Loading, please wait ...

Go back to blog homepage

No
What is Withholding Tax (WHT): A Clear Explanation cover
Share article

What is Withholding Tax (WHT): A Clear Explanation

Withholding Tax (WHT) is a tax system that requires a payer to deduct tax from the payment made to a recipient and remit the deducted amount to the tax authorities. The system ensures that taxes are paid promptly and accurately. Many countries, including Nigeria, use the to collect taxes from various sources of income.

In Nigeria, withholding tax is a major source of revenue for the government. The Federal Inland Revenue Service (FIRS) is responsible for administering the WHT system in Nigeria. The WHT system covers various transactions, including contracts, consultancy services, dividends, interest, and rent. The rate of withholding tax varies depending on the type of transaction and the parties involved. For example, the WHT rate for dividends is 10%, while the rate for rent is 10% for individuals and 12.5% for companies.

The WHT system is an important tool for ensuring tax compliance in Nigeria. It helps to reduce tax evasion and improve tax collection. However, it can also be a burden for businesses that have to comply with the complex rules and regulations of the WHT system. As such, it is important for businesses to understand the WHT system and its requirements to avoid penalties and other legal consequences.

Understanding Withholding Tax in Nigeria

Definition of Withholding Tax

Withholding Tax (WHT) is a form of tax that is deducted at source from payments made to individuals or companies for goods or services rendered. The tax is deducted by the payer of the income and remitted to the government. The purpose of WHT is to ensure tax compliance and revenue generation. It is not a separate tax on its own and does not exempt companies from filing their annual tax returns.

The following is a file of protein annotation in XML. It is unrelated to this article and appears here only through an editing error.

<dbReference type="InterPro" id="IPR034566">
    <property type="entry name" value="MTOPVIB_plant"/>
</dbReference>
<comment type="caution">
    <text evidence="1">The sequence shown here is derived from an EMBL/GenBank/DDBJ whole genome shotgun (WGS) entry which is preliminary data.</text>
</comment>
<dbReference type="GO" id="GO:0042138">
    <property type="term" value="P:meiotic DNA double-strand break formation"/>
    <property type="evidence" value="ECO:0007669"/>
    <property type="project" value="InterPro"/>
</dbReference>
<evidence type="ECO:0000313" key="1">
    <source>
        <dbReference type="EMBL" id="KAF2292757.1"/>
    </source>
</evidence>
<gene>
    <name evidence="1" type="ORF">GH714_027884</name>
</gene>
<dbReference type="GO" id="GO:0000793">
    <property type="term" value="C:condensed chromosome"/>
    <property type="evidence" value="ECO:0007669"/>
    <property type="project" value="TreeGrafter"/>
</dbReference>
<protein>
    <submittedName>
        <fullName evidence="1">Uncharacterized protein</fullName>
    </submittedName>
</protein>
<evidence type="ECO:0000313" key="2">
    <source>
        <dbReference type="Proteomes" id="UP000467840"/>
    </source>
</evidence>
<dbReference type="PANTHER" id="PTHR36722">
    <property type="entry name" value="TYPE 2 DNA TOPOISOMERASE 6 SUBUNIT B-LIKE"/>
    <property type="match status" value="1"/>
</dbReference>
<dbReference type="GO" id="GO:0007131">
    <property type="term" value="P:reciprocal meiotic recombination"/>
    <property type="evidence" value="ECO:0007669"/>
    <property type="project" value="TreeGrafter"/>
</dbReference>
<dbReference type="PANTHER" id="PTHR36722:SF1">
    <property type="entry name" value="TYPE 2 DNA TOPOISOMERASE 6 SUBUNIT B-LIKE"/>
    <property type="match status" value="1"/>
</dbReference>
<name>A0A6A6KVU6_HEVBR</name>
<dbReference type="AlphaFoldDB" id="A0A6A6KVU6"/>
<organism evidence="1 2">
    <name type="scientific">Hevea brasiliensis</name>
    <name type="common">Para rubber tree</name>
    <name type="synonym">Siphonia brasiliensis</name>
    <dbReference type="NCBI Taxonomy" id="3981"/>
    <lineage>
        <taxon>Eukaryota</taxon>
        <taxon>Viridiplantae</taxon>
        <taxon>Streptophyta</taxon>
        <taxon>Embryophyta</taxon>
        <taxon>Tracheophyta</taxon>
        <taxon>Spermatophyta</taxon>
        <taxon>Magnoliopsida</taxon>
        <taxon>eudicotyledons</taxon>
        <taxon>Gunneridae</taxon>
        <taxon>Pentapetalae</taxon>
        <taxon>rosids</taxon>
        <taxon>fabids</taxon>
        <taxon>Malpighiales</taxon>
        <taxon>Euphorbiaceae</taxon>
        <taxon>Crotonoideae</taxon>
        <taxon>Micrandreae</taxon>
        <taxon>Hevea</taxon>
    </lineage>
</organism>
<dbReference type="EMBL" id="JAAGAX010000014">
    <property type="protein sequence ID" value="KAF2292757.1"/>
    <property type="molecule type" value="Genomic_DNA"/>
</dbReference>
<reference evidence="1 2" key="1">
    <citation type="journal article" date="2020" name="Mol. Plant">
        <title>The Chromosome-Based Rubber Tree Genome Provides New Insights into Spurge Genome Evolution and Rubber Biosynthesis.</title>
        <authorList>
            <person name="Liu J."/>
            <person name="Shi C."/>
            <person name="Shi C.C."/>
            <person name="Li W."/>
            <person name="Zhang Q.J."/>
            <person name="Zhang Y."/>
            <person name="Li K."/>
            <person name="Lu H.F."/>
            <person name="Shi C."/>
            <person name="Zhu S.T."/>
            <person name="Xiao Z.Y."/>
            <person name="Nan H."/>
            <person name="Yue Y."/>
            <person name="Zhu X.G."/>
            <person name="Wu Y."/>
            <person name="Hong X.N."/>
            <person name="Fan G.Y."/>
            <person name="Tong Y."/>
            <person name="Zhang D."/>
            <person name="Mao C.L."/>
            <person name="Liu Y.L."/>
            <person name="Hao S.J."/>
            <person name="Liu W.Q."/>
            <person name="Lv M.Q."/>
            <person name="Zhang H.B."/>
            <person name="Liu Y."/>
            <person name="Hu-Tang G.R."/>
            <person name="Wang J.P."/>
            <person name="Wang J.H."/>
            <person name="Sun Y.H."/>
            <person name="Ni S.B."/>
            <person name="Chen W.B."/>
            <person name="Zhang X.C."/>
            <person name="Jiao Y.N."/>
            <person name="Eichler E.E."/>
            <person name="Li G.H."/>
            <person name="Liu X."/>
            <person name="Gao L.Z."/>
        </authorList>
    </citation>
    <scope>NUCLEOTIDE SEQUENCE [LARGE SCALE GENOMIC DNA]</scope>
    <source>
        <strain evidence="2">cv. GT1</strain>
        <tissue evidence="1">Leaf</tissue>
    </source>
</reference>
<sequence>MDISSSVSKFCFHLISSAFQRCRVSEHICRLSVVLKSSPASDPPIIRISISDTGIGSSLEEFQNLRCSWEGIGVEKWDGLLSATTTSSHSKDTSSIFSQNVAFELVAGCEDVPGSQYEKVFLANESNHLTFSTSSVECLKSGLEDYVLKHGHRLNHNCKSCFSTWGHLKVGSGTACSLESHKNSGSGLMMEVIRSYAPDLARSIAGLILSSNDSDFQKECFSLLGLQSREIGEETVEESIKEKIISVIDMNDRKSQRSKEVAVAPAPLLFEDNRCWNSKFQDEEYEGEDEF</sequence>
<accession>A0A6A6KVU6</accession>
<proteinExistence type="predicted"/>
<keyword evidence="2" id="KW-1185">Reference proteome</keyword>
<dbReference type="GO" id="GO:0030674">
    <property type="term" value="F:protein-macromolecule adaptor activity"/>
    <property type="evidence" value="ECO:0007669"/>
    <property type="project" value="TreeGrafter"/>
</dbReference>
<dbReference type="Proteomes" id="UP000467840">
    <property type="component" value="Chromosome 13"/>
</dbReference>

Types of Withholding Tax

There are different types of WHT in Nigeria, and the rates vary depending on the transaction type. Some of the types of WHT include:

  • Rent: This applies to rental income earned by individuals or companies. The WHT rate is 10%.
  • Dividends: This applies to dividends paid by companies to their shareholders. The WHT rate is 10%.
  • Interest: This applies to interest earned on loans or investments. The WHT rate is 10%.
  • Commission: This applies to commission earned by individuals or companies for services rendered. The WHT rate is 5%.
  • Royalties: This applies to royalties earned by individuals or companies for the use of their intellectual property. The WHT rate is 10%.
  • Technical service: This applies to technical services rendered by individuals or companies. The WHT rate is 10%.
  • Professional service: This applies to professional services rendered by individuals or companies. The WHT rate is 5%.
  • Management service: This applies to management services rendered by individuals or companies. The WHT rate is 10%.

WHT Rates for Different Transactions

The WHT rates for different transactions vary depending on the type of transaction. For instance, the WHT rate for dividends is 10%, while the WHT rate for rent is also 10%. The WHT rate for interest is 10%, while the WHT rate for commission is 5%. It is important to note that the WHT rates for resident companies or individuals and non-resident companies or individuals are the same.

In conclusion, WHT is an important form of tax in Nigeria that helps ensure tax compliance and revenue generation. The government deducts the tax at source from payments made to individuals or companies for goods or services rendered. The rates vary depending on the type of transaction, and it is important for individuals and companies to be aware of the rates in order to comply with tax regulations.